The Olympic and world medallist spoke with AW about what has kept him busy since hanging up his spikes

Roger Black’s Olympic 400m silver in 1996, plus world individual silver and 4x400m gold from the 1991 World Championships, have given him a platform to enjoy a varied life since retirement.

Today he thoroughly enjoys juggling the management of BackleyBlack – a motivational speaking and leadership development business he co-built with twice Olympic and twice world javelin silver medallist Steve Backley – alongside spending time with his wife and children.

“I do not miss the athletics, but I do miss the people,” explains Black, who also claimed two 400m and three 4x400m titles at the European Championships, together with Commonwealth 400m and 4x400m gold, plus Olympic relay silver and bronze and a belated 4x400m gold from the 1997 World Championships after the United States was disqualified.

However, before getting too sentimental, he adds, “The key people are all still in my life. When the 4x400m team meets up it is just like the old days, I speak to Steve Backley every day about our business, I see a lot of Kriss Akabusi, Jon Ridgeon and their families, Daley Thompson and Fuzz Ahmed – Fuzz being the one who should be credited for me even being in the sport!”

Prior to BackleyBlack, Black had worked for BBC Sport from when he retired until the Worlds in 2003. Disappointed when that came to an end, Black was popular with the viewers in the second series of Strictly Come Dancing, ultimately winding up fifth after a particularly strong performance dancing the Foxtrot.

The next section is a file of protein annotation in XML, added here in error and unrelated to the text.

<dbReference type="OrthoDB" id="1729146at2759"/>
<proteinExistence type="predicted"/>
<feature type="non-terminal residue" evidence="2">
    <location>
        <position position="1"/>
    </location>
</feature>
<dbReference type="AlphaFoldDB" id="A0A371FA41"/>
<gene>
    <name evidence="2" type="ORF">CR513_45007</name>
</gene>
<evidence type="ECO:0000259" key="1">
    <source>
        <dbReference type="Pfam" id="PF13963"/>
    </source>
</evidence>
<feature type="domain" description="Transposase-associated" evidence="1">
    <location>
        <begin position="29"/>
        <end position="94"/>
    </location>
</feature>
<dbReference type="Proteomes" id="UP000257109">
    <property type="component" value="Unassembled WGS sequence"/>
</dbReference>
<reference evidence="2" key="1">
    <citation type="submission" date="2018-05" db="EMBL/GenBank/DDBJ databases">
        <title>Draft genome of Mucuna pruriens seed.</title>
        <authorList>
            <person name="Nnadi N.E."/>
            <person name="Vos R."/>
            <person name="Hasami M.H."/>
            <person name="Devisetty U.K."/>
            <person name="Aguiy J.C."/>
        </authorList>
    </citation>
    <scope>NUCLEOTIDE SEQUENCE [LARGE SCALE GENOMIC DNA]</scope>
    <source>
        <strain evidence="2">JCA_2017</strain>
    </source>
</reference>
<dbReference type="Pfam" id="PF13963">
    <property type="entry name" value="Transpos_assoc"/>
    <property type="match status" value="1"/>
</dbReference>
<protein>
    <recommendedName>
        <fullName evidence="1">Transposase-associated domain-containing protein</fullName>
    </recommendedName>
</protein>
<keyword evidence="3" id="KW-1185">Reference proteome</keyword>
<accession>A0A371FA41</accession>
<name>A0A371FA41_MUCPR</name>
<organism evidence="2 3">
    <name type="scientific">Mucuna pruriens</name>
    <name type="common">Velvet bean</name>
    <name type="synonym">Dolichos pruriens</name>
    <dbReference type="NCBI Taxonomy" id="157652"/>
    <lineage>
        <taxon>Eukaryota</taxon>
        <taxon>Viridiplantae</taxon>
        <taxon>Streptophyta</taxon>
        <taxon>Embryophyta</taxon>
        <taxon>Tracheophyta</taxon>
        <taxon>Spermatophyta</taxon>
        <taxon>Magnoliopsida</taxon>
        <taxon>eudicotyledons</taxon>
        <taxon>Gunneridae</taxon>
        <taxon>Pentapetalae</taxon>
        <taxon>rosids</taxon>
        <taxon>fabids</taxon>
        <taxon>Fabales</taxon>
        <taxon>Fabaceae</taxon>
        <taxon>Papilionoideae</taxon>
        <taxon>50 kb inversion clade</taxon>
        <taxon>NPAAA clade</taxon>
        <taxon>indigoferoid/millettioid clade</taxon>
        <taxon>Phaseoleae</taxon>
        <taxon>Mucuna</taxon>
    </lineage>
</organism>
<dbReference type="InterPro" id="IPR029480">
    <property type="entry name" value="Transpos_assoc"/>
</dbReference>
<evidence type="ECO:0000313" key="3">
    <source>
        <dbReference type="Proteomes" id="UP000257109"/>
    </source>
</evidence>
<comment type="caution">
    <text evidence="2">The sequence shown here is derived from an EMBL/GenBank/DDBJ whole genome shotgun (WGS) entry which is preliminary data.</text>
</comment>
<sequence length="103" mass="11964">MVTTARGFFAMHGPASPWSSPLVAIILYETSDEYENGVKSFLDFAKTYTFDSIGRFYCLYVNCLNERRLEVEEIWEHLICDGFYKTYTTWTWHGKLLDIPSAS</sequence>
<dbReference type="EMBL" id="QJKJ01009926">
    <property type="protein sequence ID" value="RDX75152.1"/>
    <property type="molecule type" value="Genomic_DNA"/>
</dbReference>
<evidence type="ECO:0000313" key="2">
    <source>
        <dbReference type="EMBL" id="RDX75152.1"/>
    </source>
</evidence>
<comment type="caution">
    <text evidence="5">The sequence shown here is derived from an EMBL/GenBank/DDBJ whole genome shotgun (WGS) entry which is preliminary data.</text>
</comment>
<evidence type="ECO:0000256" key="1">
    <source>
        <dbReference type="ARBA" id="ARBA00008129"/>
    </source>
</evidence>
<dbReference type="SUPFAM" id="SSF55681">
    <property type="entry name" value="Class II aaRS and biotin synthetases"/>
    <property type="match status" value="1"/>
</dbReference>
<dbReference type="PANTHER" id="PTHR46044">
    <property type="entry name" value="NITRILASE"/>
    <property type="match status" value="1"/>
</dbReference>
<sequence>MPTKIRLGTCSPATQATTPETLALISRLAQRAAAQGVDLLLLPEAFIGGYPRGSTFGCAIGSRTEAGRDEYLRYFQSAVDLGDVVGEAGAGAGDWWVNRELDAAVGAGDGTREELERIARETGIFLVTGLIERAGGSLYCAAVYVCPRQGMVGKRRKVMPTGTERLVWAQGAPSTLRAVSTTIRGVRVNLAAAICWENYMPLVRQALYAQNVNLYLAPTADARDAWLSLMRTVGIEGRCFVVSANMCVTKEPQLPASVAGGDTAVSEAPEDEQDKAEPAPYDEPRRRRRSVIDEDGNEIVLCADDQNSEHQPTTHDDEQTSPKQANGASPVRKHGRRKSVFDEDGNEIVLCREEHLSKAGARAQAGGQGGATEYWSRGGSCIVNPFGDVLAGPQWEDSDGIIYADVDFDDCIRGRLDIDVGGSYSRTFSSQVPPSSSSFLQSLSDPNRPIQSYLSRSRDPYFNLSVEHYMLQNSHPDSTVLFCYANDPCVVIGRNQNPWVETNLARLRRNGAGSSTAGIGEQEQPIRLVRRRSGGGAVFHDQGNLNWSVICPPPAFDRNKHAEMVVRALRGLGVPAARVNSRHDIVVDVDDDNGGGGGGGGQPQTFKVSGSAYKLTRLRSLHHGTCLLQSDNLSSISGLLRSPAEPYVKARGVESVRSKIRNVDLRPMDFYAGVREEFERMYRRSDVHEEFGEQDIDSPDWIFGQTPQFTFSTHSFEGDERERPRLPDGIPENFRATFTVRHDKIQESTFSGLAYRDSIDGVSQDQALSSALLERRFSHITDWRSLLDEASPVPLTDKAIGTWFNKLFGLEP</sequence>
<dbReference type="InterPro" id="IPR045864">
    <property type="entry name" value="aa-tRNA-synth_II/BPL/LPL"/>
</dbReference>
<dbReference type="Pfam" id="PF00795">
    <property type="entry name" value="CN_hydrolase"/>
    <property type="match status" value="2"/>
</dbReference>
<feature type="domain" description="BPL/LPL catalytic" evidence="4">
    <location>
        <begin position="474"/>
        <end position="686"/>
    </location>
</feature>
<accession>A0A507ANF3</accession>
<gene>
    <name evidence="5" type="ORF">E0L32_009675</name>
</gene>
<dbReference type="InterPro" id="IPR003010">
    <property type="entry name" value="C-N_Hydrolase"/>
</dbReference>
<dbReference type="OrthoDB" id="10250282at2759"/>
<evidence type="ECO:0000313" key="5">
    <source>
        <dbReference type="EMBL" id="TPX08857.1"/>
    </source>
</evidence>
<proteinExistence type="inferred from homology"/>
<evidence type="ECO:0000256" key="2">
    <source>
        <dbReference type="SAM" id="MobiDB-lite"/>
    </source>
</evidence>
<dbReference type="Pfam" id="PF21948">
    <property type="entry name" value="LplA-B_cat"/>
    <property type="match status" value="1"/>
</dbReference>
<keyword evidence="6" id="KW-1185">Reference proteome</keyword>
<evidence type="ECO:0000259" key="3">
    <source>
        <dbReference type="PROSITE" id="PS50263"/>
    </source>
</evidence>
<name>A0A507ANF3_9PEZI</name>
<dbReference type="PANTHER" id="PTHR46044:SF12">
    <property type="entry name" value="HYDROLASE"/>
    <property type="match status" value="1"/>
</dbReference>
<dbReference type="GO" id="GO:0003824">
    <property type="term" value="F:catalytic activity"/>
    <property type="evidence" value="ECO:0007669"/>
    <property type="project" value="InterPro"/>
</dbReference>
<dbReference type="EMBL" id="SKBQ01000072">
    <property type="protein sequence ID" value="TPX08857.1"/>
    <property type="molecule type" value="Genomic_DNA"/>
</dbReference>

Showing his diverse range of talents, he later reached the final of Celebrity Masterchef and also created Roger Black Fitness, where he sells fitness equipment through Argos.

Roger Black now

Reflecting the loyalty that often goes hand in hand with being part of a relay squad, Black, who turned 50 earlier this year on March 31, is quick to emphasise how he values his 4x400m medals just as highly as his individual silverware.

Speaking of his best moments in the sport, he says: “I have two. Winning Olympic silver in 1996 is my greatest achievement. Sharing a piece of history with Michael Johnson has connected us for life. However, winning the 4x400m relay at the 1991 Worlds in the manner we did is equally special and arguably far bigger than anything we did individually. I feel very lucky that I was able to experience a special moment individually and as a team.”

That team ethos is still going strong too, as the 1991 British quartet recently marked 25 years since their moment of making history with a celebration at the Dorchester Hotel. “We relive it everywhere we go. The bond between the four of us is closer now than it was as athletes, simply because we are so intrinsically linked due to sharing that piece of history,” reveals Black, referring to his Tokyo 4x400m relay-winning team-mates Derek Redmond, John Regis and Kriss Akabusi.

However, it is clear that the quartet are also really good friends and enjoy spending time together to not only reminisce on their glory days but also to relive some of the banter they enjoyed together as young men.